Billionaire Businessman Gives $3 Billion Firm Away To Fight Climate Change

Billionaire Businessman Gives $3 Billion Firm Away To Fight Climate Change

By Wires Editor | The Trent on September 15, 2022
Patagonia founder Yvon Chouinard

The billionaire founder of outdoor apparel brand Patagonia is giving away the company to a trust that will use its profit to fight the climate crisis.

Yvon Chouinard, 83, said on Wednesday, September 14, 2022, that instead of selling the company or taking it public, he would transfer his family’s ownership to the trust and a non-profit organization.

Chouinard became famous for alpine climbs in Yosemite National Park and has a net worth of $1.2 billion.

‘Each year, the money we make after reinvesting in the business will be distributed as a dividend to help fight the crisis,’ he wrote in an open letter on the company’s website, which bears the words ‘Earth is now our only shareholder.’

‘Instead of extracting value from nature and transforming it into wealth for investors, we’ll use the wealth Patagonia creates to protect the source of all wealth.’

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The Patagonia founder took a more direct tack in an interview with the New York Times, saying: ‘Hopefully this will influence a new form of capitalism that doesn’t end up with a few rich people and a bunch of poor people.

‘We are going to give away the maximum amount of money to people who are actively working on saving this planet.’

Founded in 1973, Chouinard’s company is headquartered in Ventura, California, and sells more than $1 billion worth of outdoor wear and equipment worldwide.

The company itself is worth around $3 billion, and its garments are popular with hobbyists, professionals, and celebrities worldwide, including Princes William and Harry.

Chouinard and Patagonia are no strangers to giving away huge sums of money to fight climate change and have a history of pioneering environmental activism in business.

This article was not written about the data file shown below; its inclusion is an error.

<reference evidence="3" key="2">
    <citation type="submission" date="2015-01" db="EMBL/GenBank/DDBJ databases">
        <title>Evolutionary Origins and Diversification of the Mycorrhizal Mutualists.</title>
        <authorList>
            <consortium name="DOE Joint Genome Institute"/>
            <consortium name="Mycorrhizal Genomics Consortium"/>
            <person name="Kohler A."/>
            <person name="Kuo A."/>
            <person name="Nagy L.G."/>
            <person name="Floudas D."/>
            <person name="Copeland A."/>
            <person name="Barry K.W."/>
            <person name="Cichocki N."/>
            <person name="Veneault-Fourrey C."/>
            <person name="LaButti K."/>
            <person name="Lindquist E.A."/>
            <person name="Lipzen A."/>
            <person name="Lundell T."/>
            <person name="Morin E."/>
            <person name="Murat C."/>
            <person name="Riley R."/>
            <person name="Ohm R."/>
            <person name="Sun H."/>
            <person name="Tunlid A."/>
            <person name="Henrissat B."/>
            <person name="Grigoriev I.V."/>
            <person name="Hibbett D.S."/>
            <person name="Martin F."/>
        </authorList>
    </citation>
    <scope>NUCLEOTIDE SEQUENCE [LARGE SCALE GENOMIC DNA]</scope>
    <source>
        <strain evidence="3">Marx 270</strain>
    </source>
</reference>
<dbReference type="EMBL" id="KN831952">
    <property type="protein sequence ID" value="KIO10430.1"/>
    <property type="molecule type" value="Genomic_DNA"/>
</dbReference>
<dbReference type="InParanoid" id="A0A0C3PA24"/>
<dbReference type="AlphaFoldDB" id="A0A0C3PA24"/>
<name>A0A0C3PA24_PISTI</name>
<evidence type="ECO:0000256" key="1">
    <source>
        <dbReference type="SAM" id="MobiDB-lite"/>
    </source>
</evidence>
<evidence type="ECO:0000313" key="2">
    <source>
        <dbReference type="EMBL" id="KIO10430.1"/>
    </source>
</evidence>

But they have also been embroiled in controversy, particularly for marketing campaigns that have taken a staunch anti-Trump stance.

Patagonia will continue to operate as a private, for-profit corporation but the Chouinard family, which controlled the business until last month, will no longer own the company.

The company’s voting stock – roughly 2 percent of the overall shares – is being transferred to the Patagonia Purpose Trust, a newly established entity designed to ensure the company delivers on its commitment to give away its profits.

The trust will be overseen by members of the family which includes his spouse and two adult children.

While rich individuals often make financial contributions to causes, the New York Times said the structure of the Patagonia founder’s action meant he and his family would get no financial benefit – and in fact would face a tax bill from the donation.

Meanwhile Patagonia’s non-voting stock – the equivalent of roughly 98 percent of all shares – was given to the Holdfast Collective, a non-profit dedicated to fighting the environmental crisis and defending nature.

Because the Holdfast Collective is a social welfare, tax-exempt organization, the family received no tax benefit for its donation.